Nobody sets out to make a bad movie. That said, somebody should have performed an intervention at some point to tell the director that nothing was working and he needed help. Early on I had the feeling that the film was being helmed by someone who really enjoyed saying, "I'm a director," but didn't consider directing as something that should take a lot of thought or work. And then there was the writing which also let me know pretty early that there probably wouldn't be much payoff for my time and attention. **SPOILER** The Sun is going out because it's running out of Hydrogen...because that's what it's made of and if it doesn't have that then it doesn't, like, work right anymore. And that's all you need to know about that. So, now you have a director who doesn't seem to be trying to communicate anything visually, a writer who thinks making sense isn't all that important and guess what, it's the same guy. Later I looked the guy up and discovered that it's his first feature. Which is fine, but why wasn't somebody checking up on him? They used expensive film, had multiple locations and a lot of big name cameos. Why would they sit back and let him pretend like he knew what he was doing? What's that you say? He's Heather Grahams long time, good looking boyfriend? Ohhhhh. Gotcha. I guess that's enough for automatic carte blanche, but they really didn't do the guy any favors. In fact they probably owe him and his career an apology. A seasoned writer to bounce the script off, and a veteran cinematographer to marry the shot to the message and this film might have been salvaged. Not good, but marketable.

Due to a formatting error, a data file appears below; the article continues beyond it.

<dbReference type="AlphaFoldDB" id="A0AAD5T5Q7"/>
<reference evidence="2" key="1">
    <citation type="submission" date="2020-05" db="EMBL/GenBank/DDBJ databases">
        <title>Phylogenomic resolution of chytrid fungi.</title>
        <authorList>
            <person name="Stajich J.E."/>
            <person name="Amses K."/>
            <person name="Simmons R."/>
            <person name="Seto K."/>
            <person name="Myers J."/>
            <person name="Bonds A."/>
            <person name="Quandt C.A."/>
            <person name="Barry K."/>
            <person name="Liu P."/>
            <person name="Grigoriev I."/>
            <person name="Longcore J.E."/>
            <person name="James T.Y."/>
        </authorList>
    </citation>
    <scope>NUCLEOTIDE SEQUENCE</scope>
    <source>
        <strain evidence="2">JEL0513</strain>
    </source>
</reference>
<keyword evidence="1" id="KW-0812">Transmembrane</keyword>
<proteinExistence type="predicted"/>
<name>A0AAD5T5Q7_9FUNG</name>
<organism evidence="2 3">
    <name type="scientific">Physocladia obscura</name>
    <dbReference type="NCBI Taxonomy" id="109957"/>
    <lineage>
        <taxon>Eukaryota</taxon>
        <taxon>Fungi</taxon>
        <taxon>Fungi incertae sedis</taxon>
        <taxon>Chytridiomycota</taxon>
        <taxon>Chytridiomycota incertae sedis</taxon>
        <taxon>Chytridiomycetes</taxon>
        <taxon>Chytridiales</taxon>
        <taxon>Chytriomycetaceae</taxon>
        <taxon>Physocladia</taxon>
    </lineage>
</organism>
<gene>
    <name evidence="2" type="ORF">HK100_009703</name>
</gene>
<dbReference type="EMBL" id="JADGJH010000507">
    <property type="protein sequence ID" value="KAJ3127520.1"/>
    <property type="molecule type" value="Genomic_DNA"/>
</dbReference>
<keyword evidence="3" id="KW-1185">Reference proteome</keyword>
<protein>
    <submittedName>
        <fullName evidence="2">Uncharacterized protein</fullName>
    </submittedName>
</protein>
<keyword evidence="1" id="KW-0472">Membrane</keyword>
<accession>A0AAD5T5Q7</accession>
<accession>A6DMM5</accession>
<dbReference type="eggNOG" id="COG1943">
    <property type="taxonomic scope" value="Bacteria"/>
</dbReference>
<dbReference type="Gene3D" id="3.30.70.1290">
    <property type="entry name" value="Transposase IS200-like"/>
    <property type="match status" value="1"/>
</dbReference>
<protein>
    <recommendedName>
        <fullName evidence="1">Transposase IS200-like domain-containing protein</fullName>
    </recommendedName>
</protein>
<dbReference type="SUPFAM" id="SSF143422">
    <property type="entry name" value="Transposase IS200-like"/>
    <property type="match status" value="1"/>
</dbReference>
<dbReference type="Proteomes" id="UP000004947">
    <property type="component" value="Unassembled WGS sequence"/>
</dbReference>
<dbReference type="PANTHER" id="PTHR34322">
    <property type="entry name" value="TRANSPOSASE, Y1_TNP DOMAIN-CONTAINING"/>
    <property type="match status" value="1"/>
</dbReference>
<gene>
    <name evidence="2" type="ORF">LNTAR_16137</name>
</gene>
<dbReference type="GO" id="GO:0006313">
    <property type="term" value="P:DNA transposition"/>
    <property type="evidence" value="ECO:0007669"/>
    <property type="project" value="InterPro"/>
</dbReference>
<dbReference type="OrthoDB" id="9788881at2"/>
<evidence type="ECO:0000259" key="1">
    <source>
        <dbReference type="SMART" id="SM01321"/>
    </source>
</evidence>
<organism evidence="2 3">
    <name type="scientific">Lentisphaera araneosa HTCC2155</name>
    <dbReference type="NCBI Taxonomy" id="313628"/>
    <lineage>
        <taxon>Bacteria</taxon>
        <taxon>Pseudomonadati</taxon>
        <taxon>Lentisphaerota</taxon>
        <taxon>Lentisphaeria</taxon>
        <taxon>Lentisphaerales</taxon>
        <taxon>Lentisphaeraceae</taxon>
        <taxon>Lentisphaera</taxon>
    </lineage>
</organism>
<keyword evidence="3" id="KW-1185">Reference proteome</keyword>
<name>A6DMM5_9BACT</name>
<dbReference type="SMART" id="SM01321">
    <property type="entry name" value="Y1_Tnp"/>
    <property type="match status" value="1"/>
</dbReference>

All of the performances are wasted due to lack of control and or vision, the soundtrack is so unimportant to the story or scene that it's actually an unwelcome distraction; "Why are we playing that music at this point in the scene?" "I don't know, cause it was too quiet?" "Hm, okey dokey" The whole exercise reminds me of some people I went to art school with. They know what they like, but they haven't the slightest clue how to get there. And will quickly tell you you're not smart enough to understand what they're saying (Quick tip: Only a stupid person or a con man would ever say something like that). Son of Morning wants to say something important, but important words don't come easy to privileged people. So basically it ends with a string of useless clichÃ (C)s as the protagonist's final speech before a great big giant flaming clichÃ (C) as his last act.
And not one single second of any of it ever mattered.